One of the first plants I grew, as a pre-teen gardener was a gloxinia. I bought the tuber from the garden/hardware section of Tuttles opposite the station in Lowestoft. I always associate the smell of creosote and jute with gloxinias ever since. I seem to remember that the choice of varieties in those days was pure white, bishops’ purple and red with a white edge and I don’t think things have changed much since then. The only difference is that you don’t often see the tubers for sale – who grows them these days?
Although we call them gloxinias they are actually sinningias. Sinningia is a genus in the African violet family (Gesneriaceae). All 70 species are South American but most are from Brazil and that is where Sinningia speciosa – the wild gloxinia – is native (speciosa means showy). The flowers of the wild plant are like big foxgloves with one lower, big petal but the common gloxinia has rounded flowers with similar-sized petals. The doubles have many more petals in the centre.
As houseplants they have their problems because they are a bit picky about watering and they only flower for a few months. The large leaves are also brittle and the plants need careful handling or they snap off. In theory you can grow them from seed but the seeds are tiny and the seedlings need great care to get them to maturity. You get easier results from tubers but I bought my (seed grown) plant in a supermarket for less than the price of a coffee! Like most tender gesneriaceae they hate cold water and to be standing in water. It is better to let them almost dry out between watering but don’t make a habit of this or they will get mildew and brown edges to the leaves. Although they like warmth (no less than 12c) direct sun is not advised and my plant is happy enough in the north-facing conservatory for now. You should carefully cut off the fading flowers or they will mark and damage the relatively few, hairy leaves. Feeding is advised so they continue to develop all the potential buds. At the end of summer they should be thinking about dormancy so reduce watering and allow them to dry out so the stems drop off the tuber. In theory this can be kept for another year. It is best to keep it in the pot, in a cool but not cold place, with very occasional watering to prevent the tubers dehydrating. Then repot them in spring.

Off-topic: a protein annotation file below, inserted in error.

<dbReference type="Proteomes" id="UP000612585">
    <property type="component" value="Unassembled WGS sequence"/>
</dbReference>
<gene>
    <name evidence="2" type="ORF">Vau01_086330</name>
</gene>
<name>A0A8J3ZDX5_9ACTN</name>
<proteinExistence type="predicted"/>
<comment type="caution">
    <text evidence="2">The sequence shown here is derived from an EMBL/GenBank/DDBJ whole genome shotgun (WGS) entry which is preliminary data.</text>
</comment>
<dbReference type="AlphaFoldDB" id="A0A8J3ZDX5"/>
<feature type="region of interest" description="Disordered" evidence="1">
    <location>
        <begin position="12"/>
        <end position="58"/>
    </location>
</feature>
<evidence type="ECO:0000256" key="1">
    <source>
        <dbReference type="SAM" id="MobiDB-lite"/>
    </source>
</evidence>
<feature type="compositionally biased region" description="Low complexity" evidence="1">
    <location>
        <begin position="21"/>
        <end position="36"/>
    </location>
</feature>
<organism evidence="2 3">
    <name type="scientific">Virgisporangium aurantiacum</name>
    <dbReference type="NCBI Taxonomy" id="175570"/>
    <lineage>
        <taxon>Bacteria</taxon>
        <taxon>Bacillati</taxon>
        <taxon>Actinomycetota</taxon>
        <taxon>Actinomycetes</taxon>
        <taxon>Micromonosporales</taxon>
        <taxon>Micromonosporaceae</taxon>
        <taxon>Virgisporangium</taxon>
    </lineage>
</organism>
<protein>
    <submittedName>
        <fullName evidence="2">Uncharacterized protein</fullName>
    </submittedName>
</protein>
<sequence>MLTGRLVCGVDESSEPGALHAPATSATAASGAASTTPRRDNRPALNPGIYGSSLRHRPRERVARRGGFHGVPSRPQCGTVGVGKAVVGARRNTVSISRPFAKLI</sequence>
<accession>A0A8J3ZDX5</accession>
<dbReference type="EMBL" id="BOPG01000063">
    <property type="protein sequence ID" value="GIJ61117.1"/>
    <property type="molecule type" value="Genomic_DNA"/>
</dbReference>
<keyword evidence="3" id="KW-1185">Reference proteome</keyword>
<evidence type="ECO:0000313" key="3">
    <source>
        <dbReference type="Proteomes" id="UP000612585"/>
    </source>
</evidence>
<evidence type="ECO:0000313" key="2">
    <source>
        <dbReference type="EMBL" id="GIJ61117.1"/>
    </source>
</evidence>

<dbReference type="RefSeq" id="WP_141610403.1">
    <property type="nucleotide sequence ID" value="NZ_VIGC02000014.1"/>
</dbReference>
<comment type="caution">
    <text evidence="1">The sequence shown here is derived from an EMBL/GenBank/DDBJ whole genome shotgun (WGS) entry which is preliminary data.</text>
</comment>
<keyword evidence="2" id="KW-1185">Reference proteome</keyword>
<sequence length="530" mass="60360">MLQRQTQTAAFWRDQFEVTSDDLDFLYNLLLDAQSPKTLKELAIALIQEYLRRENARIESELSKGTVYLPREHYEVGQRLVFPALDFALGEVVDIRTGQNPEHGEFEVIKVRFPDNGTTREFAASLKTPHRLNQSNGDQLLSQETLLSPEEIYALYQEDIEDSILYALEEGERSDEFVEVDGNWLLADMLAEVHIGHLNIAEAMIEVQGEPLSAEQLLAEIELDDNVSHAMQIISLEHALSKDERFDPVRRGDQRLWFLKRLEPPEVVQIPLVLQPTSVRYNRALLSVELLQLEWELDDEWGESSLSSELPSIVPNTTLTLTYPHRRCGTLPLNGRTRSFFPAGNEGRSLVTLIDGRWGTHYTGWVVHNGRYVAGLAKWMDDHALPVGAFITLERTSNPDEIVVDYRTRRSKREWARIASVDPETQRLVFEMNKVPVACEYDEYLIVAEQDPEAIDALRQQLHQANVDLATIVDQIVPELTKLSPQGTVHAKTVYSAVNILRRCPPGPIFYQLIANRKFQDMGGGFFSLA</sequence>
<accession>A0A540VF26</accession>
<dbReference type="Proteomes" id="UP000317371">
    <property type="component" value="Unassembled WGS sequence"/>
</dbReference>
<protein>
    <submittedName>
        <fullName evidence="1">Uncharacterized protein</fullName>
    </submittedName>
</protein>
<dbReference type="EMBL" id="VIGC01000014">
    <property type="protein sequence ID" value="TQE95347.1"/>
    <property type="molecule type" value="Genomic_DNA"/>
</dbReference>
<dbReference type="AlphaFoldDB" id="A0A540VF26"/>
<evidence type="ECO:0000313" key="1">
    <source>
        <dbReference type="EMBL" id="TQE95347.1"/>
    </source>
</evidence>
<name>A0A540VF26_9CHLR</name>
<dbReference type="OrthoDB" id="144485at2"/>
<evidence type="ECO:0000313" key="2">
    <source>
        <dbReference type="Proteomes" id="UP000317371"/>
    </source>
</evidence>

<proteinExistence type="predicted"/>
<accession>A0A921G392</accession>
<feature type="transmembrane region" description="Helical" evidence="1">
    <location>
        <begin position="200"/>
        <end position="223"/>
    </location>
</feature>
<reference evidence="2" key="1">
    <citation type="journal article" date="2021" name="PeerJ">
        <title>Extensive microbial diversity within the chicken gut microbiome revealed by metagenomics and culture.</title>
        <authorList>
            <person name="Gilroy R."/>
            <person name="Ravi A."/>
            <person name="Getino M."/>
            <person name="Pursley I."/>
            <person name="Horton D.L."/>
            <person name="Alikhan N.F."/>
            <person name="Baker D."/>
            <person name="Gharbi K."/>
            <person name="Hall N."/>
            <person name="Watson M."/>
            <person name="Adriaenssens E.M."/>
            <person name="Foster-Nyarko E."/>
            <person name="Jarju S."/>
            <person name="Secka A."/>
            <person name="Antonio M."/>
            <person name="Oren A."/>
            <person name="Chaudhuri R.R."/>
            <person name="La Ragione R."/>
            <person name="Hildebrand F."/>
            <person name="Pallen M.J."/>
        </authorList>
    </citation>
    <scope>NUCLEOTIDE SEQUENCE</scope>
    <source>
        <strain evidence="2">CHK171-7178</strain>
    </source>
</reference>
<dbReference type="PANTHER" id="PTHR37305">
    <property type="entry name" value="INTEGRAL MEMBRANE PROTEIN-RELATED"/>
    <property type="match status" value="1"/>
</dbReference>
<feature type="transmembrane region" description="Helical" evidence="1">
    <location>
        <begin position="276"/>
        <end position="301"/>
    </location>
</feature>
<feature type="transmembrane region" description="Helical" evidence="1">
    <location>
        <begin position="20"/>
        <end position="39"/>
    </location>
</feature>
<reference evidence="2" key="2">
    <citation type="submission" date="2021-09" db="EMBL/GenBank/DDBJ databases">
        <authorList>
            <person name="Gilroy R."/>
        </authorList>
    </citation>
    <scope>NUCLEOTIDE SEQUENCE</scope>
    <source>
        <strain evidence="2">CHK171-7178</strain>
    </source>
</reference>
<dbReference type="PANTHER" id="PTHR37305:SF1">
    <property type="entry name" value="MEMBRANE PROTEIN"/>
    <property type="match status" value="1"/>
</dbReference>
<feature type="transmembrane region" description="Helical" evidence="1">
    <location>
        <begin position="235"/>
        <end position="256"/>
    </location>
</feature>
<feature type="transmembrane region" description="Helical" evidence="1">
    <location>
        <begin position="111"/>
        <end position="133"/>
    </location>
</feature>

Although rather old fashioned, there is something glorious about gloxinias. The flowers are opulent and velvety and at least they have the decency to disappear for half the year unlike their cousins the African violets that look dejected and sulk as they collect dust and deteriorate!